Growing up in New Zealand, my British grandparents would regale me with stories about the quirky traditions and village pastimes of English people, including how they’d roll cheese downhill in the Cotswold, pay homage to chalk men with enormous appendages in Dorset, and bless oysters with holy water in Kent.
Of course I would giggle at their stories, never sure whether they were telling the truth – I mean why would anyone chase cheese?! – but I always secretly harboured a desire to find out for myself; to visit the UK and see whether there really were naked chalk giants in the hills and priests in white robes uttering prayers over little shellfish that would soon be eaten.
To my delight – after all only mad dogs and Englishmen go out in the midday sun – I soon discovered that these pastimes were in fact real, some of them dating from hundreds of years ago and were still being practiced in modern day Britain. On my first visit to the UK in 1991 my grandmother took me to see the famous Cerne Abbas giant – an ancient supposed symbol of fertility with an erect penis and a large club – sculptured into the chalk hillside in Dorset. I didn’t ask too many questions about his manhood as my grandmother was rather posh and old and I didn’t want to embarrass either of us, but boy did I snigger.
And then two weeks ago, I was honoured and humbled to witness priests in white robes actually blessing oysters at the ‘Landing of the Oysters’ at the Whitstable Oyster Festival in Kent. This is a tradition that dates back to the Norman times and ends with the blessed oysters being delivered to restaurants, bars and towns in Whitstable.
While I’m not normally one to get emotional over bivalve molluscs, seeing the oysters being carried down the main street of Whitstable in a specially designed cart like baby Jesus with sea scout ‘bodyguards’ on either side, a row of priests in white robes behind them carrying crosses and holy water and all the townsfolk dressed as sea creatures dancing and singing in a procession behind the priests well, I was nearly blubbering like a baby! And I hadn’t even had my first pint of Salted Caramel cider.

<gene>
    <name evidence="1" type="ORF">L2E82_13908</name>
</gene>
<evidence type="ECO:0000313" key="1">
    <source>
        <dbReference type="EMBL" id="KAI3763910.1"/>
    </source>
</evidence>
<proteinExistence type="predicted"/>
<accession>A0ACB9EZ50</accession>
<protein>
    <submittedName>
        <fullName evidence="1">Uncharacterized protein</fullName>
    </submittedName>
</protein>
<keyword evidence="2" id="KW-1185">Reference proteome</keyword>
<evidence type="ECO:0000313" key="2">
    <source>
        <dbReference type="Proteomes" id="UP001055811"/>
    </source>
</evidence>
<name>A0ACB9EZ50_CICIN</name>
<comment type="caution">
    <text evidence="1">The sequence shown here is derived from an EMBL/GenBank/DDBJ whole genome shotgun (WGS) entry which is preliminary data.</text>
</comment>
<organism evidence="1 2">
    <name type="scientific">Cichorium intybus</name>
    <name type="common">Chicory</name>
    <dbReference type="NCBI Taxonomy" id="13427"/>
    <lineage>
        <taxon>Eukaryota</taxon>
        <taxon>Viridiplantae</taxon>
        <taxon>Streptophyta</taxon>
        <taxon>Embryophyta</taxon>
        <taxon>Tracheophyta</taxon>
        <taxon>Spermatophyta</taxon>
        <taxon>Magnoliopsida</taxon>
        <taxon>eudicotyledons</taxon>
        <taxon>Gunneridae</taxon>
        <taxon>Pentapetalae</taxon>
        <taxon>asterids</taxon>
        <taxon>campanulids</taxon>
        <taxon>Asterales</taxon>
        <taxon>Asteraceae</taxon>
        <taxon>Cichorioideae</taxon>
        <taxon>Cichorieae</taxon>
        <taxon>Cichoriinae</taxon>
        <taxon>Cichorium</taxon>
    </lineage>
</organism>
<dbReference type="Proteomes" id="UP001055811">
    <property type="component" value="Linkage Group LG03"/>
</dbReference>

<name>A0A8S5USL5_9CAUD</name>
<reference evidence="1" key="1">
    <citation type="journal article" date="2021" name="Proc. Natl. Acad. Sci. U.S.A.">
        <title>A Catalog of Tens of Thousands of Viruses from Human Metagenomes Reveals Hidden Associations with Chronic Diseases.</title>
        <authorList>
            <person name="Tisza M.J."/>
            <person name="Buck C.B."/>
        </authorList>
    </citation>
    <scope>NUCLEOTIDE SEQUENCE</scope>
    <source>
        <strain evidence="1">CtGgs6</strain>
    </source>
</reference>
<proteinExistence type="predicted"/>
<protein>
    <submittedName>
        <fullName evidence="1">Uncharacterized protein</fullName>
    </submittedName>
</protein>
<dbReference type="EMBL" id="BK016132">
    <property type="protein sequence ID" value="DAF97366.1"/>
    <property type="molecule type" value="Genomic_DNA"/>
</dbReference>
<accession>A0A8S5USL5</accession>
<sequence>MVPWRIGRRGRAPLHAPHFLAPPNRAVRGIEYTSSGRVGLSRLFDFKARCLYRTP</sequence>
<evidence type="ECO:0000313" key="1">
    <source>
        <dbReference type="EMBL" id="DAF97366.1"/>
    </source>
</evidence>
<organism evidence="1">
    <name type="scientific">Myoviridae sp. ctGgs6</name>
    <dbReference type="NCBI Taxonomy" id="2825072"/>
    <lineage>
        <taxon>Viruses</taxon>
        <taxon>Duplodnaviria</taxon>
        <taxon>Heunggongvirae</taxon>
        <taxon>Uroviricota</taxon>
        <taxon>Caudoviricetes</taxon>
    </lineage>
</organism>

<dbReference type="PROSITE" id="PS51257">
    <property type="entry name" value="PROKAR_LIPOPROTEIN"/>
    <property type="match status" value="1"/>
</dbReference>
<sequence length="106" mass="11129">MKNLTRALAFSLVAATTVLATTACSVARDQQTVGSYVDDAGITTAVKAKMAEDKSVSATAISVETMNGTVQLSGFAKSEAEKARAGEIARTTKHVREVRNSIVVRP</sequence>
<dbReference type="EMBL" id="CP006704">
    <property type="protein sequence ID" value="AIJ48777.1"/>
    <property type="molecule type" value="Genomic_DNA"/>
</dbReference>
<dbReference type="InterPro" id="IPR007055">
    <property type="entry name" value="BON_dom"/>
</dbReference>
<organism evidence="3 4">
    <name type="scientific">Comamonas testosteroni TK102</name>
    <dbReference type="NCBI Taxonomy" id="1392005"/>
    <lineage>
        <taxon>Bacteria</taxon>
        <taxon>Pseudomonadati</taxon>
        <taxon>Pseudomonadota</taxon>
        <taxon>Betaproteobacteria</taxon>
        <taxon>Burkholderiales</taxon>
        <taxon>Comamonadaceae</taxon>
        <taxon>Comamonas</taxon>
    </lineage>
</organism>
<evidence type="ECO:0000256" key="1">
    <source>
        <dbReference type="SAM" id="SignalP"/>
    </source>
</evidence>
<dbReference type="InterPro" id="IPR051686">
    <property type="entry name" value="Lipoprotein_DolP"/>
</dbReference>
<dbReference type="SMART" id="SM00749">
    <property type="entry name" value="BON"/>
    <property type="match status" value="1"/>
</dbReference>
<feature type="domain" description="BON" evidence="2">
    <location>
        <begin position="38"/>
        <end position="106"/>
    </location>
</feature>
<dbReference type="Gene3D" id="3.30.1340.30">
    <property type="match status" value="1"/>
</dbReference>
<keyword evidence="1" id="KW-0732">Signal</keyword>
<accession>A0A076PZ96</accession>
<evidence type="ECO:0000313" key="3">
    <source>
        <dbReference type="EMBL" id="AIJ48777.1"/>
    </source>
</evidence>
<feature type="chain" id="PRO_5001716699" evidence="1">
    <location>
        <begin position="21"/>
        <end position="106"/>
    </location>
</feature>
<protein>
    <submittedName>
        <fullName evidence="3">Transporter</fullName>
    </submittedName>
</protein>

What a parade. There were jellyfish of all colours, large fish, small fish, groper fish, even a man that looked like a fish. I saw a giant King Neptune type paper mache man and his blonde other half, morris dancers and a noisy group of what I think were either pirates or sailors. There were mermaids and mermen, whales, dolphins, a metallic lobster car being driven by a man who looked faintly like the Mad Hatter, an enormous seahorse dalek and a diver dalek plus lots of clowns and colourful Nemo-type fish and it was beautiful and the most happiest celebration of life, the ocean and sea creatures I’ve seen in a very long time.
“I think I’m going to cry,” I told my English friend who looked at me in amusement as we stood on the side of the road watching the colourful procession go past.
“No, over the fact all the townspeople are honouring the sea and its creatures. It’s so moving. Oh god, I’m getting weepy over a giant sea cucumber.”
“Er, I think that’s just a badly shaped fish costume.”
“Oh no, that’s even worse. Now I’m really going to cry – the villagers have tried so hard and they’ve been doing this for years and …… waggghhh!!!”
Actually I didn’t really cry. I just stood there with an enormous lump in my throat staring at the most magical parade in the whole land and thinking of all the beautiful and majestic real sea creatures in the ocean behind me. In fact the whole weekend was magical and if you haven’t ever been to the Whitstable Oyster Festival, you must go. The food, the sunshine, the people jumping off piers, the happy smiling faces, the piles and piles of oyster shells everywhere, the cider, the incredible sunsets and little sailing boats – it was absolutely perfect and quintessential English.
If you do go next year, make sure you book way ahead as the hotels, Air BnBs, apartments and even the little colourful shacks on the seafront all sell out. And if you want to eat dinner during the festival, book ahead as everything, and I mean everything even little cafes, stop serving food at 9pm. Or you could go to the best fish and chips in Whitstable – the very busy and super efficient Ossie’s Best Fish and Chips on the main street – and still have a brilliant night or grab a container of specially blessed and holy oysters from one of the shuck shacks and watch the sun set from the sea wall.
So, that’s one quirky British tradition ticked off my list. Now to find a block of cheese and a steep hill ….